Hiring big law firms and elite PR firms, along with enlisting celebrities like Pete Seeger, who wrote a song about the mountain, the landowners managed to turn a selfish desire not to have to look at electric power lines that would benefit millions into a quasi-religious crusade on behalf of Nature. The plant was stopped, property values were protected and only the little people suffered.
Today, as gas and energy prices soar while the well-off warn us about climate change via private jet, nothing’s different. No one is thinking about the little people. Why should they? Who’s going to make them?
Radical pro-abortion activists are reportedly using an interactive map developed by two University of Georgia professors to plan their violent attacks on pregnancy resource centers.
These centers, which typically offer pregnancy tests and counseling services from a pro-life perspective, have been vandalized, smashed, and set on fire in growing numbers across the country in the weeks leading up to the U.S. Supreme Court’s overturning of Roe v. Wade.
While these centers’ locations are public knowledge, perpetrators have been using online tools that collect and organize this information in a way that makes it easier for them to find the next target.
One of such tools is the Crisis Pregnancy Center Map, a project led by Andrea Swartzendruber and Danielle Lambert, both professors at the Epidemiology and Biostatistics Department at the University of Georgia. The interactive map identifies the exact street addresses of over 2,500 pro-life clinics.
The stated purpose of the map is “to provide location information about all of the crisis pregnancy centers operating in the U.S.” The website also refers to these centers as “fake women’s health centers” primarily aimed to “prevent people from having abortions.”
“There’s reason to think that people seeking health services may not know exactly what these centers are and the services they offer,” Swartzendruber said in 2018 when the CPC map first went online.
According to Fox News, far-left extremists are using the map to mark their next targets while trying to refrain from explicitly calling for violence.
Puget Sound Anarchists, an Antifa-affiliated group operating out of Washington state, included the CPC map in a post celebrating the vandalism of a pro-life clinic in the state by another radical group. The group itself in May publicly claimed responsibility for vandalizing four different churches in Olympia, Washington, because of their supposed ties to pregnancy resource centers.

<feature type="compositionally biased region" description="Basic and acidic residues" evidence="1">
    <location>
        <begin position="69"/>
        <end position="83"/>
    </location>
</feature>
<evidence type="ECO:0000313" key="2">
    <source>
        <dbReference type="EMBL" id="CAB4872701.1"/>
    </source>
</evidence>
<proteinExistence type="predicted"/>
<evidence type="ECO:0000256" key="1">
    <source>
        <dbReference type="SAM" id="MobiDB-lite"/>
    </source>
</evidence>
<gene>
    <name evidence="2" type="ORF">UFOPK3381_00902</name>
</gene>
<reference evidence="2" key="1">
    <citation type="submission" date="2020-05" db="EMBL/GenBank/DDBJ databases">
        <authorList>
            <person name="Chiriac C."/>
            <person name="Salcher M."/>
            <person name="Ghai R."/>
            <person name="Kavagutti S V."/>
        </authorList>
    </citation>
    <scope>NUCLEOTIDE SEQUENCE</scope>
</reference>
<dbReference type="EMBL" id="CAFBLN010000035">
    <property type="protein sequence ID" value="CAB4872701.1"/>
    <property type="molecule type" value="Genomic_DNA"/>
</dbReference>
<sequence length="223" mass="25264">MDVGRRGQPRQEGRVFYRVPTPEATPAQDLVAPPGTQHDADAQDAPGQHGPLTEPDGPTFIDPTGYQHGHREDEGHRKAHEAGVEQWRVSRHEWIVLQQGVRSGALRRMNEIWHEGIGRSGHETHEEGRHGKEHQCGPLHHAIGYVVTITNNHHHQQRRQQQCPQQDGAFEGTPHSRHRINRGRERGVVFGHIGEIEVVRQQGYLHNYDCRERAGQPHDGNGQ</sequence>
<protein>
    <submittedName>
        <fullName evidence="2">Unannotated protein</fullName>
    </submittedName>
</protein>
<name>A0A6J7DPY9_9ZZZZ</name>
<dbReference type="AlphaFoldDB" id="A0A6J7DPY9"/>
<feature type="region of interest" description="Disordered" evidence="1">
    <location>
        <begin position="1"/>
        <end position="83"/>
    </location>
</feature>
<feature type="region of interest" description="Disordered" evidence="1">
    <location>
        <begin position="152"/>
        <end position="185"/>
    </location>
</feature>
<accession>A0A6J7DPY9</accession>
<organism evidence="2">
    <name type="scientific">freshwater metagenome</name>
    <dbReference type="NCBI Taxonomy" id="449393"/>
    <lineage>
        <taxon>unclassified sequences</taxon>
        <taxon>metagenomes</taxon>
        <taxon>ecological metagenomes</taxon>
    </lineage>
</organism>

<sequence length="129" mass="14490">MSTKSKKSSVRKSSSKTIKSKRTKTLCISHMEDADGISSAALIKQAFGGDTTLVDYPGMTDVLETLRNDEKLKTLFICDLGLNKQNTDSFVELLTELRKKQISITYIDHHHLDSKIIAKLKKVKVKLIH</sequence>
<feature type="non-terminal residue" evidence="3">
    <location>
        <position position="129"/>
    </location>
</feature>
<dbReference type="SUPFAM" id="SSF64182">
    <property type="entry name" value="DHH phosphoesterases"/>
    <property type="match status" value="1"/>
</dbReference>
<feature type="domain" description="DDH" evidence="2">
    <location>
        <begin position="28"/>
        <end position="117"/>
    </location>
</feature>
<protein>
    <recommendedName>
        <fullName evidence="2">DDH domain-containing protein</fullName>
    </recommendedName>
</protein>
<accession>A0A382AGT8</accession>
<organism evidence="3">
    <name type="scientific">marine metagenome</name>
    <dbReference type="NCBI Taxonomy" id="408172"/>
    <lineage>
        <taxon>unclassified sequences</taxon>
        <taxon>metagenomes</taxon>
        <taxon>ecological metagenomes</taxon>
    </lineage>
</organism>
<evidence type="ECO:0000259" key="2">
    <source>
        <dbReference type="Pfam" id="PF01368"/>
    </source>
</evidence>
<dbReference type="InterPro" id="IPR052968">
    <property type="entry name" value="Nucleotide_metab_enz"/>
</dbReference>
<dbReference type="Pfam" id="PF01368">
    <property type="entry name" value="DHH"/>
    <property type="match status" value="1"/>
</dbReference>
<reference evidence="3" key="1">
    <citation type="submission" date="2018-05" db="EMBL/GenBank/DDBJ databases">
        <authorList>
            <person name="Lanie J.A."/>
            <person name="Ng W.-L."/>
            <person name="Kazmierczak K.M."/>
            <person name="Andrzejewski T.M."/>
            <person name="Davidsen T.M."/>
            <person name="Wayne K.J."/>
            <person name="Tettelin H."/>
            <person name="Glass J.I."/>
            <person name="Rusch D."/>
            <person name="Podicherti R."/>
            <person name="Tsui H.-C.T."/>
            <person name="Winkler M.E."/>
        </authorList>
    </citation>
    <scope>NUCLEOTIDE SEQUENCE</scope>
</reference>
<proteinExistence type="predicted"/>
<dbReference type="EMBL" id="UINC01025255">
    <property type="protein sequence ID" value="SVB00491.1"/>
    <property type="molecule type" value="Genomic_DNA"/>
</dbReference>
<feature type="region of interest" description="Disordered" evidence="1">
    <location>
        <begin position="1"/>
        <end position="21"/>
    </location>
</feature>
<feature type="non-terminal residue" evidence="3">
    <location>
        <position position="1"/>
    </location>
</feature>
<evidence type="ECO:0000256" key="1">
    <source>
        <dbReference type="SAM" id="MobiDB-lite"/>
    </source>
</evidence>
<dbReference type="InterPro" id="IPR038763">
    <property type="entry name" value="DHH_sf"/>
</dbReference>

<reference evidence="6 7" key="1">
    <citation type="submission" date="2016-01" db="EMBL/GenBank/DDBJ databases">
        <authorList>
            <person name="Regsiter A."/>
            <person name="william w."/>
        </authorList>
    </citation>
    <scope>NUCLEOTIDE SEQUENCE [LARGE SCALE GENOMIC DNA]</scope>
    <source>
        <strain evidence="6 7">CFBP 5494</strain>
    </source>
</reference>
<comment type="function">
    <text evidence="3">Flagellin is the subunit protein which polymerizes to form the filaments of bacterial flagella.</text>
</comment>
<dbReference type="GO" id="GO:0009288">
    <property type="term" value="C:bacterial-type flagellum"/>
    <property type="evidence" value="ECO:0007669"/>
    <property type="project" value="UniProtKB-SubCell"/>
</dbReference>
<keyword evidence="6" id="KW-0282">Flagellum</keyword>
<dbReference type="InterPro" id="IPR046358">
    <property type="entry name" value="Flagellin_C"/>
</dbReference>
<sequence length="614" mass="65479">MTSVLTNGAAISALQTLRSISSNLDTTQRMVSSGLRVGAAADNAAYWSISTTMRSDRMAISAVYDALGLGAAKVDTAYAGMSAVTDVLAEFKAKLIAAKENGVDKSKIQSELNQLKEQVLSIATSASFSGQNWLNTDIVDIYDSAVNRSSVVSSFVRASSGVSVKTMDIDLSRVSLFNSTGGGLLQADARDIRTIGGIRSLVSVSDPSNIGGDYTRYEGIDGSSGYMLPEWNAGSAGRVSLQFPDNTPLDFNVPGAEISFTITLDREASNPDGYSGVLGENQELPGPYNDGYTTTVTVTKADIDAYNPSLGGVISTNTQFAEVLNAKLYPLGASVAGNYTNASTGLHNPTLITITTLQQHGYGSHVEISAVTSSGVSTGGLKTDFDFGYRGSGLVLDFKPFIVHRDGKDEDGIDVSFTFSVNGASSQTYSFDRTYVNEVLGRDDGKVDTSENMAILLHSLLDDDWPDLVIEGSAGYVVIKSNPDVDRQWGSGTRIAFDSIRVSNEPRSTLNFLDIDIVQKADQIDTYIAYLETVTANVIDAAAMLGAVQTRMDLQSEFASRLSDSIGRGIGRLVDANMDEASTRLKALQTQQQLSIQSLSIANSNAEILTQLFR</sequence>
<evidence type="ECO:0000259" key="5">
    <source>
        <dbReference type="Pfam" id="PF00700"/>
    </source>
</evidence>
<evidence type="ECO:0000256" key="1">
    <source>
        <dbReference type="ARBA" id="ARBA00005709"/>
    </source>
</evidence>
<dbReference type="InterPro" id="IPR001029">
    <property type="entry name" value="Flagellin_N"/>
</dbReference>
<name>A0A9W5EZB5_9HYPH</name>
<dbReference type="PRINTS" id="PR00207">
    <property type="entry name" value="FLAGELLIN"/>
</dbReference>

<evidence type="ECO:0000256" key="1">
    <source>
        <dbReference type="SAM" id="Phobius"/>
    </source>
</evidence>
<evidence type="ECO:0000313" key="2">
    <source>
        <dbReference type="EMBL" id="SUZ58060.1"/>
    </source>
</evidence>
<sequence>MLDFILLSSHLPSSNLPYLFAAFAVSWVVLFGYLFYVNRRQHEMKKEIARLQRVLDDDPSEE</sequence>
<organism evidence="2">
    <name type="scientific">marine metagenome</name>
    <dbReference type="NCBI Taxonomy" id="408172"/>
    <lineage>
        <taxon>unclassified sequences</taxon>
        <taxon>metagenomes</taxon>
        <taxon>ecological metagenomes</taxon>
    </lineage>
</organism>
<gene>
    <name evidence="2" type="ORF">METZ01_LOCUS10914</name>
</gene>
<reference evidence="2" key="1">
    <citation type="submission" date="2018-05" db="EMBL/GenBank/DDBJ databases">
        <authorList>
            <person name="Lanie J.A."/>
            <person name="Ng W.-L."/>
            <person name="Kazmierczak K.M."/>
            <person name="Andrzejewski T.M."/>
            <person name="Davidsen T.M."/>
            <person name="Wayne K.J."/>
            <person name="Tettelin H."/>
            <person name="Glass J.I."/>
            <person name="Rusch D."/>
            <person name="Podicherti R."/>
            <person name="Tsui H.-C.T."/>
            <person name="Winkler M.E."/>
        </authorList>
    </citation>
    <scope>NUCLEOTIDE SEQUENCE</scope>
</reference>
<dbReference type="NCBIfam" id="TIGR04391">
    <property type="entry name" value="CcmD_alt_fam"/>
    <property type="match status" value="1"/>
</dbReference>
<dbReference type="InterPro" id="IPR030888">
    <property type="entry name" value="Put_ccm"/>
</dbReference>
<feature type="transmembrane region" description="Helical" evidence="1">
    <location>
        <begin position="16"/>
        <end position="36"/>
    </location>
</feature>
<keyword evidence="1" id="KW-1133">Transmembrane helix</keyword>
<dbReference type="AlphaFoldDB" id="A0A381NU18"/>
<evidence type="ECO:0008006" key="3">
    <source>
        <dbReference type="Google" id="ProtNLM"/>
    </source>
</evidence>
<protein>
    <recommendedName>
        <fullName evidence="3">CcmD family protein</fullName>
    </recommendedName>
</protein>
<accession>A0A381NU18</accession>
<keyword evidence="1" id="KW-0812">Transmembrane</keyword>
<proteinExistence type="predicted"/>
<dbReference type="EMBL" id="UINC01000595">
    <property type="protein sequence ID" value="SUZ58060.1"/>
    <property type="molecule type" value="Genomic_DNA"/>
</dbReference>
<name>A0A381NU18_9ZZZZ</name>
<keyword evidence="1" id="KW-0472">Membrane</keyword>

“You can find your nearest fake abortion clinic on the Crisis Pregnancy Center Map,” the post read.
In Minnesota, left-wing anti-police group Twin Cities Encampment Responders posted a link to the map shortly after the release of the Supreme Court’s ruling.
“A map of anti-abortion fake clinics, including dozens around the Twin Cities area … you know, just because information is power,” the group wrote in the post, which has since been shared hundreds of times.
Colorado Springs Antifa, a group known for doxxing people affiliated with right-wing groups, shared a Twitter post containing a link to the CPC map alongside the message, “For the night owls.”
A graphic accompanying the original post reads, “Your local crisis pregnancy center tonight. Mask up. Stay dangerous.”
One of the latest attacks on pregnancy resource centers took place on Saturday morning in Longmont, a northern suburb of Denver. According to the police, the building was set ablaze and covered with graffiti messages such as “Bans off our bodies” and “If abortions aren’t safe, neither are you.”
The facility is run by Life Choices, a Christian non-profit organization that offers free services related to pregnancy and sexual health. In a statement, Life Choices Executive Director Kathy Roberts said the center is “devastated and stunned by this frightening act of vandalism.”
“What we hope the perpetrators of this act understand is that an attack on Life Choices is ultimately not an attack on a political party or act of,” Roberts said. “It is an attack on those who walk through our doors every day in need of diapers, pregnancy tests, limited ultrasounds, clothing, financial and parenting classes, support, and so much more. It is an attack on a place that is supposed to be safe for women, men, and their families.”